Growing old has a way of taking things away from you. It happens gradually like the passing of time.
You lose your mobility, your mind, your motivation and even your will to live. They slip away one at a time, or even worse, all at once.
As your body ages you become soft and slow and stiff and painful. When your spirit fades and someone asks how you are doing, you say, “There’s no use complaining.”
Needless to say, people like this are no longer fun to be around. Maybe they have just given up.
But, there is hope for those still willing to try to help themselves.
Yoga can free yourself from your fountain of sorrow and find your fountain of youth.
No matter your age or issues, yoga has something for you. The health benefits of yoga are seemingly endless. Just to name a few, yoga increases flexibility, builds muscle strength, improves posture, reduces fatigue, increases blood flow, boosts your immune system, and maybe most important of all, yoga increases self-esteem.
It’s no accident that yoga poses emulate the movements of legendary wild animals like the cobra, eagle, swan and lion. Yoga poses also try to duplicate some of the most powerful shapes in the universe like those of a star, half-moon, mountain and tree. There are even a series of warrior poses, and for the real young at heart there is a pose called the wild thing.
Without going to yoga I never would have experienced my out-of-class magical moment which happened after walking up a flight of stairs.
Like many people I used to walk up my basement stairs slowly and sluggishly with one hand on the rail. Then one day long after I began attending yoga classes I was going up the basement stairs and suddenly realized that I seemed to be gliding up the stairs effortlessly. As I ascended, I said to myself I seem to be flowing and not walking up the stairs. Then when I reached the top, it happened. I struck a yoga pose.
My right foot stayed planted on the floor which isn’t unusual, except that I immediately extended my left leg straight behind me parallel to the floor, while bending forward and raising both arms up and away from my shoulders. Without thinking I remained motionless as still as a statue, in a Warrior III yoga pose.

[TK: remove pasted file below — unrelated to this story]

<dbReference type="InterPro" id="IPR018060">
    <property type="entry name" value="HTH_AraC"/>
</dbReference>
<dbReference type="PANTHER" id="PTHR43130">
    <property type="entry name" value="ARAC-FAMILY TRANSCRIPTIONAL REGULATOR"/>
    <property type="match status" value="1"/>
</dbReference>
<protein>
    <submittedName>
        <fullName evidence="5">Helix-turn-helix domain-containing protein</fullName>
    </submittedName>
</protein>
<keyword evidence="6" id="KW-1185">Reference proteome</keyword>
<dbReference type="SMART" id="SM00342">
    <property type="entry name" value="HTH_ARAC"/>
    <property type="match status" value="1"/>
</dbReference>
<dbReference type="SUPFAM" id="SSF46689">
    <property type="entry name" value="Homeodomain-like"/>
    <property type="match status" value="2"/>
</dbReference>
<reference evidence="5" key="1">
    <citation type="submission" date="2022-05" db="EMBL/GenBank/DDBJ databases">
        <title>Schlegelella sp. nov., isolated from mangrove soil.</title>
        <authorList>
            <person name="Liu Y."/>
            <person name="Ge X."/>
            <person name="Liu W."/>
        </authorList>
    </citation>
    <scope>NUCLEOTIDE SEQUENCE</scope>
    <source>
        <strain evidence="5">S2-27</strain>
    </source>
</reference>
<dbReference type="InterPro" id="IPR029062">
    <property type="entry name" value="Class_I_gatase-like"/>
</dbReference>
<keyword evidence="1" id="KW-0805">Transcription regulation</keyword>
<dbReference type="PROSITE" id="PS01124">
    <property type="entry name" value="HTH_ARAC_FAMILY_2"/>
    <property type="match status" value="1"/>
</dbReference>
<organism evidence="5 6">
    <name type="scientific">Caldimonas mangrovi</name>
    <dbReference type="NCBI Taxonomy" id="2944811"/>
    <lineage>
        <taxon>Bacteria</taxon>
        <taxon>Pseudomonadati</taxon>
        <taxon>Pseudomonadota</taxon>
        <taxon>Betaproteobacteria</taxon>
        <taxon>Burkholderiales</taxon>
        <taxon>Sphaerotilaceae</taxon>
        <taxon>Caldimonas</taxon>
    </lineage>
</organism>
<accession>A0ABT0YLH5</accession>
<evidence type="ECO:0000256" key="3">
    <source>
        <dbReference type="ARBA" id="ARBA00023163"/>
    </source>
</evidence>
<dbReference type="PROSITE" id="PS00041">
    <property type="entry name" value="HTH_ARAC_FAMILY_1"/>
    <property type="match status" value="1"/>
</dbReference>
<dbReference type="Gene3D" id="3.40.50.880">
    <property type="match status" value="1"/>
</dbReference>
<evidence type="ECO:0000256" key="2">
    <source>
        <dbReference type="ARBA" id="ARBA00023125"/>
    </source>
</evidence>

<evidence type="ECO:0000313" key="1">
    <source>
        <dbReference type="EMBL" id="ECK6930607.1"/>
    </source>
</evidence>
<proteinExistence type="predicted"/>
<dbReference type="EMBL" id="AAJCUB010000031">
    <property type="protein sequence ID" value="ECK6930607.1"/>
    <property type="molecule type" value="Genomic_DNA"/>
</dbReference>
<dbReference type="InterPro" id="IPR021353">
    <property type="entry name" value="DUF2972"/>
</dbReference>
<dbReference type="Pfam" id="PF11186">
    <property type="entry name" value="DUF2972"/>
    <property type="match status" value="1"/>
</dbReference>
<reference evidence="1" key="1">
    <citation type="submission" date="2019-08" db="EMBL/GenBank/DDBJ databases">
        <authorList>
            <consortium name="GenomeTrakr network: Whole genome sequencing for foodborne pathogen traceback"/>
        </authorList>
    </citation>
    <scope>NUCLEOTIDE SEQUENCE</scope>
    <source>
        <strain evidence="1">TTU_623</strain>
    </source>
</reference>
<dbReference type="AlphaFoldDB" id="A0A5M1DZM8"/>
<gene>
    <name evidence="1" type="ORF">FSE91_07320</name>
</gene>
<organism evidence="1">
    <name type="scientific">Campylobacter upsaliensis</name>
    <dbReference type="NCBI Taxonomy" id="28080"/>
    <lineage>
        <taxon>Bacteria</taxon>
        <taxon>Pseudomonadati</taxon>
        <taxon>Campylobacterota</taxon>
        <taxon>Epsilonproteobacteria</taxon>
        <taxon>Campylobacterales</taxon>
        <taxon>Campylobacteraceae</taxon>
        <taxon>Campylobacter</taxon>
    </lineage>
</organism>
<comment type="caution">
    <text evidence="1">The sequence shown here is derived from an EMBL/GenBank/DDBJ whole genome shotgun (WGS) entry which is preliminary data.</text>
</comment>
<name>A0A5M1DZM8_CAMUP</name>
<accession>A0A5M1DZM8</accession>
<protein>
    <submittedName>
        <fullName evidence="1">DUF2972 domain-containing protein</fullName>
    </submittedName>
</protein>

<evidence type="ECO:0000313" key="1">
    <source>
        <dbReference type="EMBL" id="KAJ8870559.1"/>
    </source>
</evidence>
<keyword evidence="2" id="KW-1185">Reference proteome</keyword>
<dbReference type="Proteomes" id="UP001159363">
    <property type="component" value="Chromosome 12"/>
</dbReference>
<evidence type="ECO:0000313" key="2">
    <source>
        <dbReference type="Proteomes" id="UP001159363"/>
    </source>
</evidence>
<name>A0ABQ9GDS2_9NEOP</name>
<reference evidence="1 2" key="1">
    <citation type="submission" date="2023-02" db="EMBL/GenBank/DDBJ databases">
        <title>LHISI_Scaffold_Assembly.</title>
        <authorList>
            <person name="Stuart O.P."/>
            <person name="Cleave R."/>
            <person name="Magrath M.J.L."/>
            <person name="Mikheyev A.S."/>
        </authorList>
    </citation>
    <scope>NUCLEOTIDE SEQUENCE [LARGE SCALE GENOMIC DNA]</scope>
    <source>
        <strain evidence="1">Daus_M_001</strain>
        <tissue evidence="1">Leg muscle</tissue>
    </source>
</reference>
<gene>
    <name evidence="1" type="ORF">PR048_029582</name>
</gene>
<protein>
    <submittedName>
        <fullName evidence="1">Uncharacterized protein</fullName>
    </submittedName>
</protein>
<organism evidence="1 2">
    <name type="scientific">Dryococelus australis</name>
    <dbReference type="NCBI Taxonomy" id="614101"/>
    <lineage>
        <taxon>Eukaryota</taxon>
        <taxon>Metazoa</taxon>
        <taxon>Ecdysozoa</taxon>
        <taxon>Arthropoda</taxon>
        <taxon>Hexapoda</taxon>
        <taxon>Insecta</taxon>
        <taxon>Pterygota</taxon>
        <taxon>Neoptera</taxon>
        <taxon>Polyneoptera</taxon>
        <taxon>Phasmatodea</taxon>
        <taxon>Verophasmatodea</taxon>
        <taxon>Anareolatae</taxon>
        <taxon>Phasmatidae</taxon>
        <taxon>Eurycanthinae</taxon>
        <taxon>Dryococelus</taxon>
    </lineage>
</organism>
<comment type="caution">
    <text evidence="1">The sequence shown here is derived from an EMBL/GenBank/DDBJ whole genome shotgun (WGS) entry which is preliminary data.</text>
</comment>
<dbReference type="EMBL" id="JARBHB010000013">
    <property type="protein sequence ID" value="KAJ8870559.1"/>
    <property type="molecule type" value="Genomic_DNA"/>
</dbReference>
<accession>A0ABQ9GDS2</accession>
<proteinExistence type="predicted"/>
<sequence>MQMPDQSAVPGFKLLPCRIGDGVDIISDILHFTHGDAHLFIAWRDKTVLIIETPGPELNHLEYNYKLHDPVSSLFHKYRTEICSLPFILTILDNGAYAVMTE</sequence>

My body responded to my thoughts as if of its own volition. My body seemed to be speaking out and reinforcing those thoughts. My body was saying, “I feel good so keep breathing slowly and deeply, through the nose, down the throat, into the lungs, and back out, the same way.”
Two common yoga resting postures are called Child’s pose and Happy Baby pose. The simple names and the natural position of these poses will help you connect with your long lost inner child, even in a room full of people, because little children don’t have busy minds, just carefree spirits.
The final rest and meditation pose taken at the end of each yoga session is not just restorative but transformative. It’s called Savasana or corpse pose. It eventually reminded me of Lazarus rising from the dead after his tombstone was rolled away from his grave.
Finally, a day came when after Savasana, I felt like a new person rising from corpse pose, not from a mat rolled on the floor, but from an open coffin in the corner of a room.
When your time comes to rise, you will not return to life as one of the living dead, but as someone who has found their fountain of youth.